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I assume this is some sort of idiom or verbal tic, but i'm not 100% sure. Anybody care to help me out?

If you need context, this is the phrase: まだピチピチなんだからかんばらなきや

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~なきゃ is a contraction of ~なければ. なきや could be a typo or unusual spelling of this.

~なければならない makes a verb imperative, for example

行かなければならない
(I) must go

The ならない is often informally omitted.

In the case of your example sentence the verb is [頑張]{がんば}る, becoming 頑張らなきゃ to give the meaning "I must do my best"

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  • I see, I'm still trying to understand informal contractions in Japanese. Thank you! – DivineRho May 13 '12 at 13:08
  • @DivineRho No problem. For future reference also note the correct spelling of the verb がんばる :) – ジョン May 13 '12 at 13:15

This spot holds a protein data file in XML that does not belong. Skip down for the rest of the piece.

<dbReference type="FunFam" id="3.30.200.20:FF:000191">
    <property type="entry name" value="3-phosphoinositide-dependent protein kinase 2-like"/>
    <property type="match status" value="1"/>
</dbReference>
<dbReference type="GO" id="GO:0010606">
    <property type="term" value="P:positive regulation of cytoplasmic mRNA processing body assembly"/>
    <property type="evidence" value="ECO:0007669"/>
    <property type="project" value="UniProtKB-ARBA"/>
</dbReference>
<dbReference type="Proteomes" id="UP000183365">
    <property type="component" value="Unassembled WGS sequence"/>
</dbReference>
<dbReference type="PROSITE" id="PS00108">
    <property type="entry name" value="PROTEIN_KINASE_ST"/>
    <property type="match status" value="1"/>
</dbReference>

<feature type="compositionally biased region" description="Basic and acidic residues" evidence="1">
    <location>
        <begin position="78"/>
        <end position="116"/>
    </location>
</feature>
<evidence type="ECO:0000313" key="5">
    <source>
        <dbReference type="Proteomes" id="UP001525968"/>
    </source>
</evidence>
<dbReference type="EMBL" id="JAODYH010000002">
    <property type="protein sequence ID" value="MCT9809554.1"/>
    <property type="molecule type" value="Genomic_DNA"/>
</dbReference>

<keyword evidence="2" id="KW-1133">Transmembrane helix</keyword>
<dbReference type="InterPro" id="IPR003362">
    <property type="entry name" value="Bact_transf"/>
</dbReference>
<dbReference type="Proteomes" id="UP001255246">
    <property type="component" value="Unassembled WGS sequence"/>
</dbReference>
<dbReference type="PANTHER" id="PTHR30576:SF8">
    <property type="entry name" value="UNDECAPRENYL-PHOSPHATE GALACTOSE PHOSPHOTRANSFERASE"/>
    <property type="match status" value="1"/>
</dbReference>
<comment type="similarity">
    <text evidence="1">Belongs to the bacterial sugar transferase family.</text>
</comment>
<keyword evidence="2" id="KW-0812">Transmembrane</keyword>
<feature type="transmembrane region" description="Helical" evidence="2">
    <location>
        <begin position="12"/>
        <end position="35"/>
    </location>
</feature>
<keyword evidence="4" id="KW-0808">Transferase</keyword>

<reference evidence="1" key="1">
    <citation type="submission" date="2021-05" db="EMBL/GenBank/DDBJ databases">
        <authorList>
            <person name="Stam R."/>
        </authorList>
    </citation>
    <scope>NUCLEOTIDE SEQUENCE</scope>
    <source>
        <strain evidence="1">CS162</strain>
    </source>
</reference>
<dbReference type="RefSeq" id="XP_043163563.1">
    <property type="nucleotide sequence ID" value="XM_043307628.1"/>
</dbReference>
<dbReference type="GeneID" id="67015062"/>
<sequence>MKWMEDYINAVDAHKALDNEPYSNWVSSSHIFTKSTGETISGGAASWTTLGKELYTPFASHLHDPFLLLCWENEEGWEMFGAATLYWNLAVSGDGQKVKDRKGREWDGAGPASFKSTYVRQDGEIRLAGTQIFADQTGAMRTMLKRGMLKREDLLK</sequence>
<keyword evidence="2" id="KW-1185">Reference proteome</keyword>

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    As a supplement, the omitted subject may not be “I.” So the sentence in the question may mean “You are still young, so work hard!” – Tsuyoshi Ito May 13 '12 at 13:41
  • Splitting hairs here, and I may not even be right, but I thought ~なきゃ was a contraction of ~なくては. なくては -> なくちゃ -> なきゃ. – gibbon Jul 20 '12 at 18:43
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    No, なくては only contracts to なくちゃ. Note similar examples to なきゃ for なければ, such as 悪けりゃ for 悪ければ. – Aeon Akechi Jul 11 '15 at 12:23

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